Gaming the American Civil War

14 11 2010

Ok… so now that we have established that I play with toy soldiers for fun, I should probably take a moment and point out that my current project is from the American Civil War.  The American Civil War (or ACW as it is referred to by war gamers and people who like acronyms) is a really popular war gaming period.  There are a TON of documentaries, histories and literature about the war and, growing up southern, a good deal of pop culture as well.  It is dead simple to research this period and its a blast to see a table turned out for this game with blue and gray figures along with period flags.

Gaming this era is done at a number of scales:

  • Skirmish – Each unit represents one or just a few men.  A battle might be an action to take a building or be an isolated cavalry fight
  • Company – Each unit represents dozens of men.  This would be a good scale to fight little round top at as there where only a few hundred men on either side
  • Regimental – Each unit here is a regiment of 300 – 500 men.  Too small for Gettysburg but just the right size for a front in that fight such as the devil’s den or Pickett’s charge.  Smaller battles will fit very nicely at this scale.
  • Brigade – Each unit represents a Brigade of 1500 to 3000 men.  Gettysburg, Shiloh, Antietam… no problem.  It is possible to get 300,00o troops on a nice size table.
  • Naval – Each miniature is an ironclad or a wooden vessel of the period.  Obviously not for land fights but naval war gaming in the ACW is wildly fun.

I will be painting miniatures and building terrain for the regimental scale.  (I am also a a fan of Ironclads but that’s another blog.)  There are a number of reasons I like this scale:

  • The terrain scale is sensible at an inch of table equals 50 yards.  if you go much bigger then buildings and trees are so out of scale it just looks goofy
  • Units at this scare are green, veteran or elite.  Regiments were formed all at once and stayed together getting more more experienced (and smaller) as the war dragged on.  At a higher level experience typically gets blended together and you just have unit size.
  • Generals are stand alone units.  Most systems at this level (and certainly mine) have  command and control as a concept of the game (a general’s ability to know what is going on a coordinate their troops).  You KNOW you need to move your troops.  Does your General?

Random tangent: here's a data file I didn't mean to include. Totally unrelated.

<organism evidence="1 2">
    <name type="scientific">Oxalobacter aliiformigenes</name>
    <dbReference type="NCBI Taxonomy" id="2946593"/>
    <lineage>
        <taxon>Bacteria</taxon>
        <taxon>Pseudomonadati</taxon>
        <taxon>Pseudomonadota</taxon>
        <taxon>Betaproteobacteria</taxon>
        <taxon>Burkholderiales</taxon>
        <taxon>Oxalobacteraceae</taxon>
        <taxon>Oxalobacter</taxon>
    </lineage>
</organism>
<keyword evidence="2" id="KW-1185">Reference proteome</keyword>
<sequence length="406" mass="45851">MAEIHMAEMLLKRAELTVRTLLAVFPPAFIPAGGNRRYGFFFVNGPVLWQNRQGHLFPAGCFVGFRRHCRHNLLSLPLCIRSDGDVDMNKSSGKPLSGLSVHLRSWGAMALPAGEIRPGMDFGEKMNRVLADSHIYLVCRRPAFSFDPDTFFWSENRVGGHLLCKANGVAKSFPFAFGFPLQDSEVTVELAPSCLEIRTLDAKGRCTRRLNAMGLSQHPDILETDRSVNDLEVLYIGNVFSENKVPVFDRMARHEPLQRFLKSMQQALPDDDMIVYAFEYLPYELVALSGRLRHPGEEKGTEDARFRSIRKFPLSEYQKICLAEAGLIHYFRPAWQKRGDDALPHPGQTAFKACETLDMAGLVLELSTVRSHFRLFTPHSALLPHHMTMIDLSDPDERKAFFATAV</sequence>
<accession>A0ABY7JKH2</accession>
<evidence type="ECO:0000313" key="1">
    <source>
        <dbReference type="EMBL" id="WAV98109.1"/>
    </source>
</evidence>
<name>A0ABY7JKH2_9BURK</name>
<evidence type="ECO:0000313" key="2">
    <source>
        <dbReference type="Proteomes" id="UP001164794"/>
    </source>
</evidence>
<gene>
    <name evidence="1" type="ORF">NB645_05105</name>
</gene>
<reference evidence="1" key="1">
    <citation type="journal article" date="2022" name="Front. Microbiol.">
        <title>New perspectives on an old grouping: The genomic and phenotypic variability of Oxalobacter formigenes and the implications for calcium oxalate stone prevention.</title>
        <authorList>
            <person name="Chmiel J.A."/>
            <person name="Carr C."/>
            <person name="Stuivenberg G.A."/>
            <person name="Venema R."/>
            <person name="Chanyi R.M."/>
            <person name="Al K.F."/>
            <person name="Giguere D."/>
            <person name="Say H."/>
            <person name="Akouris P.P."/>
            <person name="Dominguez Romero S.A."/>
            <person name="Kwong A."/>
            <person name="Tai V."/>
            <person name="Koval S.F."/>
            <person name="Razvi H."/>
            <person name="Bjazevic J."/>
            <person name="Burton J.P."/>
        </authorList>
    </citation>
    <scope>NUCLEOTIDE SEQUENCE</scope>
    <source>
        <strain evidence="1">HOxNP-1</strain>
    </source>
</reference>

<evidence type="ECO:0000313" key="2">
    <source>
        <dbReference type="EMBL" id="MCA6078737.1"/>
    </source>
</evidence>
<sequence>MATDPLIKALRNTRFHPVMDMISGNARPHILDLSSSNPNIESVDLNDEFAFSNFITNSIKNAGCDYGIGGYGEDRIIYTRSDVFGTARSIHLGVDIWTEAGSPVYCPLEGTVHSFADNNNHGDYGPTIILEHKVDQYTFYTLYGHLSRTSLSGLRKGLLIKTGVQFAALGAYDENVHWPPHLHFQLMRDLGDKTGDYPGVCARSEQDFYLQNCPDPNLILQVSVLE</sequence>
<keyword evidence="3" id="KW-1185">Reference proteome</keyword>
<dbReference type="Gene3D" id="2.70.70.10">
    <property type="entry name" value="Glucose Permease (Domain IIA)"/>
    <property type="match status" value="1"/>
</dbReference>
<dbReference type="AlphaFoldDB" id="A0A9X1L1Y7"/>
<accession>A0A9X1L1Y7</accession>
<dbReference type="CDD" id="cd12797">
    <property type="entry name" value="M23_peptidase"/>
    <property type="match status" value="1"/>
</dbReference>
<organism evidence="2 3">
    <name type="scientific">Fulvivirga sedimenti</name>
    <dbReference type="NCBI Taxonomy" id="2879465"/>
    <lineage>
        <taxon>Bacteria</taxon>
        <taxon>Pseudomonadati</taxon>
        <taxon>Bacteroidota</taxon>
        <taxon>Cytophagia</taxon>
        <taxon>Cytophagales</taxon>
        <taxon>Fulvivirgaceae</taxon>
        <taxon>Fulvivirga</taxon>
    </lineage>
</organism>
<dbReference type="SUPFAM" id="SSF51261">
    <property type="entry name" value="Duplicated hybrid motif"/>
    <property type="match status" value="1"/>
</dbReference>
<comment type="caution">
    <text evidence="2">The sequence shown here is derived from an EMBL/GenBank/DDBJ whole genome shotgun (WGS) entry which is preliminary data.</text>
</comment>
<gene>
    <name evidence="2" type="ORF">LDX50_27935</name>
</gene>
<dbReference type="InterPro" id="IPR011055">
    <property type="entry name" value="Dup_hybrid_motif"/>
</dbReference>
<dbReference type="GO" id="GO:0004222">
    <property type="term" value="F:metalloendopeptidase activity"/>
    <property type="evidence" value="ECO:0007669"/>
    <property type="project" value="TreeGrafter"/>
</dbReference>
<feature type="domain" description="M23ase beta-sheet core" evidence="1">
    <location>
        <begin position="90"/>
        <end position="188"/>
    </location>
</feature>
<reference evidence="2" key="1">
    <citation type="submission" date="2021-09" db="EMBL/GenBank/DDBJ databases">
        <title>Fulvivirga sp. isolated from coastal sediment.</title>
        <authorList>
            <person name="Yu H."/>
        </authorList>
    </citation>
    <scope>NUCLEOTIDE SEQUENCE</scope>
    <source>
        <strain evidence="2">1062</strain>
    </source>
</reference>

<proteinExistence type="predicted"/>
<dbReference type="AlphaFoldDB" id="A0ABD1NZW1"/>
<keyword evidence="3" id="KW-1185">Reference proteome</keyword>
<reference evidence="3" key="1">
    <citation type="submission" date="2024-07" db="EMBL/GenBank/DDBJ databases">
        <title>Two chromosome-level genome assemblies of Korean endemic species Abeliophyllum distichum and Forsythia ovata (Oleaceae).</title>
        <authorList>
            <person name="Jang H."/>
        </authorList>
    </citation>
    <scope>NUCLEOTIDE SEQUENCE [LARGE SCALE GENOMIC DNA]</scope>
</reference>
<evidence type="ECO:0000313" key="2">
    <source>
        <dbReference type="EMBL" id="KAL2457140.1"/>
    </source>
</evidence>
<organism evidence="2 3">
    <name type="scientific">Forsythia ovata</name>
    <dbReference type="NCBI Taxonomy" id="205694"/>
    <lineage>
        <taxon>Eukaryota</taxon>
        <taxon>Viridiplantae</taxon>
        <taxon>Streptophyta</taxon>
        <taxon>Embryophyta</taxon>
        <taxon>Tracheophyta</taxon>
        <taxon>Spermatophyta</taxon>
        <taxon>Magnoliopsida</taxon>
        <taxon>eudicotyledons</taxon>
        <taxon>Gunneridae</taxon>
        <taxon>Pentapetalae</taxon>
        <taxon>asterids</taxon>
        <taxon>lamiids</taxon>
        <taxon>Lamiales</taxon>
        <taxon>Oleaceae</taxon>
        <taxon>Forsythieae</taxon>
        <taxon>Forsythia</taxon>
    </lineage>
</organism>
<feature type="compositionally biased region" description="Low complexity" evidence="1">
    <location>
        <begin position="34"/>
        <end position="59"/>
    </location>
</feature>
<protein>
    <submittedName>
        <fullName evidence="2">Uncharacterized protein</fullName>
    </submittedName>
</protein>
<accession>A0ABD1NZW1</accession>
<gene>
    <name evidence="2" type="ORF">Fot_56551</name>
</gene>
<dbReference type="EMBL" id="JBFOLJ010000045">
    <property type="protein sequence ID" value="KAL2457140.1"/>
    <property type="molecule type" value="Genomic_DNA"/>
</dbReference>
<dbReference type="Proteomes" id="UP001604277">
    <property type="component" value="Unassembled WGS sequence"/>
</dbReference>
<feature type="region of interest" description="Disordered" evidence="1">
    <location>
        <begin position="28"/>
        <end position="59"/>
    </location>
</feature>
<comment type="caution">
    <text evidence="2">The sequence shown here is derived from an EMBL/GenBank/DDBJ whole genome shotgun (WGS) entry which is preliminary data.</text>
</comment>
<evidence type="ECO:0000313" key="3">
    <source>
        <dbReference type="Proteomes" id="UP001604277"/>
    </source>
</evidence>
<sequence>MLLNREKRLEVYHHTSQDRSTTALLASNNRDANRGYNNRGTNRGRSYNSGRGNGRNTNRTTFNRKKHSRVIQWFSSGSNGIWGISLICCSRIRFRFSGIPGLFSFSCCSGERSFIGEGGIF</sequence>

• I’ve always gamed at this scale and know what I am doing.  Brigade level war gaming sounds awesome but I’m not sure that I can’t handle the scale shift*

*I should point out that miniature war gamers tend to specialize.  Once they get familiar with an era and scale they tend to stick with it.  I have been to several conventions where ACW was played at one of the other scales I mentioned above and it looked wrong.  It’s like driving a pickup truck for 5 years and then getting behind the wheel of a Volkswagen.  I’d rather change periods than scale at this point.

The American civil war, as viewed from the regimental level, is interesting for a number of tactical reasons:

  • The weapons matter.  The rifled musket became widely used for the first time in this era.  Early in the war however many units (mostly confederate) fought with period muskets or shotguns.  The difference comes through at this scale. 
  • Cannons came in two flavors; rifled and smoothbore.  Oddly enough, you needed both.  Rifles where accurate and had a longer range but you had to hit what you were shooting at.  A riffled artillery shell burrowed into the earth when it struck whereas a smoothbore projectiles tended to bounce, and therefore, kill more.
  • Units had to create mutually supporting positions.  It took a great deal of coordination to either hold or take a position as effective fire could rarely be delivered in more than one direction.
  • Reserves mean a lot.  Units get exhausted and need to be replaced.  This isn’t represented at a larger scale (it’s assumed to be happening and is not represented) or smaller scale (It’s simply out of scope).
  • Units deployed in a number of formations (column, line, skirmish) as the situation dictated.  This is very well represented at this scale and is totally abstracted in others.

There we have it.  I am not just a historical war gamer…. I am a regimental level war gamer of the American Civil War.  Huzzah!

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3 responses

2 12 2010
hrichmond

I literally laughed out loud at “So now that we have established that I play with toy soldiers for fun…”

19 06 2013
alan holmes

Hi Just found yor blog, and what i’ve read is good interesting stuff. Out
of interest what rules do you use. I am also starting a 6mm project, based on Corinth, stones river or champion hill, I’ve not yet settled on one, I need a set of rules best suited to handle one of these moderately sized battles. You may be able to solve my rule prblem at least. Cheers.

28 06 2013
Douglas G. King

HEY!!! Sorry for the slow response. I am taking a break from blogging so I am pretty slow to respond these days. I am producing my own rules for fairly complicated reasons but had I never played a game called Piquet I would be happily using Johnny Reb III for my ACW gameing. Both Piquet and JRIII are GREAT but totally different. JRIII is very focused on accuracy and gives a great feel. Its got plotted commands which is great fun. Piquet on the TOTALLY other hand is about fog of war. You don’t so much play Piquet as much as Piquet plays you. I play both with the same setup.

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